Monday 16 March 2009 2:33pm
A definitive international study led by New Zealand clinicians and scientists has shed new light on the potentially fatal disease, infective endocarditis (IE).
Endocarditis is an infection of a heart valve and has an 18% in-hospital mortality rate; a rate that has not changed in the last 25 years. The one-year mortality rate is even worse, approaching 40%. It also has other serious health impacts such as stroke, blood clots, heart failure and other ongoing complications.
Lead researcher, Professor David Murdoch from the University of Otago Christchurch, says this is the first major international study which has examined the presentation, causes and outcome of infective endocarditis. It is the largest ever study of IE, with 2781 patients from 58 hospitals in 25 countries, and may never be repeated.
"What this study does is that it enables us to be much more definitive about the contemporary causes of this serious disease and how to better treat it and reduce the stubbornly high mortality rate," he says.
"In particular it has shown that infective endocarditis is often an acute and serious illness that needs to be diagnosed and treated quickly with antibiotics and often surgery in order to save lives. Today it's probably more of an acute disease than it used to be."
About 300 people are hospitalised in New Zealand every year with infective endocarditis and the study shows that internationally 50% undergo heart valve replacement surgery.
The study reveals that the bacterium Staphylococcus aureus is the most common cause of IE in much of the world, and that IE commonly follows degeneration of the heart valves with aging. This is in contrast to earlier studies that linked it to heart valve damage following rheumatic fever in younger age groups.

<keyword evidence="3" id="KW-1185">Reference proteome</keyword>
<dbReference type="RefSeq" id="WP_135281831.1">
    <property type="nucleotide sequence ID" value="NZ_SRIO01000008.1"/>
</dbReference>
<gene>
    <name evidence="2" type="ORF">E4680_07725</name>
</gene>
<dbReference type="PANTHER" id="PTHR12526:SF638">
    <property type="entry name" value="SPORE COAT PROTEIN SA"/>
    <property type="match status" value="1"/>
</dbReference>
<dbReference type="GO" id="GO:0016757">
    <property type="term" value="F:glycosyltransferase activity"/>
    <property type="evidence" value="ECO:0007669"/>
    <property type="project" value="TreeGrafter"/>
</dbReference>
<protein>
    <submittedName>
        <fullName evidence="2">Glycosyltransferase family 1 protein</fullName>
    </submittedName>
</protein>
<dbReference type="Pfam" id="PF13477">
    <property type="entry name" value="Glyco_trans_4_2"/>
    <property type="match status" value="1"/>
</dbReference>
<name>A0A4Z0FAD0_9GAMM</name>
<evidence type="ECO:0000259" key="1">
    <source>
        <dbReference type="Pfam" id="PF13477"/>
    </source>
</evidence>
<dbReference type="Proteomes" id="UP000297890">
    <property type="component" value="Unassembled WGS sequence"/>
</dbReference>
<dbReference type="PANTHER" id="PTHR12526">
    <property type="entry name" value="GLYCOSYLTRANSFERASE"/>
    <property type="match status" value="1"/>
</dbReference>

The study concludes that some of the classical clinical features of IE that are taught to all medical students now only occur in a minority of patients. Professor Murdoch says this means that clinicians will have to reassess how they diagnose and treat this acute disease following this study, and that medical guidelines and education will have to be adjusted.
One of the more interesting findings is that 25% of patients with IE contracted the bacterial infection following health care, or after invasive medical care, particularly in the USA.
This is relevant in New Zealand with an ageing population which is likely to be exposed to more hospital care. Other factors linking IE with in-hospital death are increasing age, pulmonary oedema and other heart valve complications. An important finding is that early surgery is associated with a decreased risk of dying.
The research is published in the Archives of Internal Medicine. The New Zealand arm of the study involved hospitals in Auckland, Wellington and Christchurch.
For further information contact
Professor David Murdoch
Department of Pathology
University of Otago, Christchurch
Tel 64 3 364 0590
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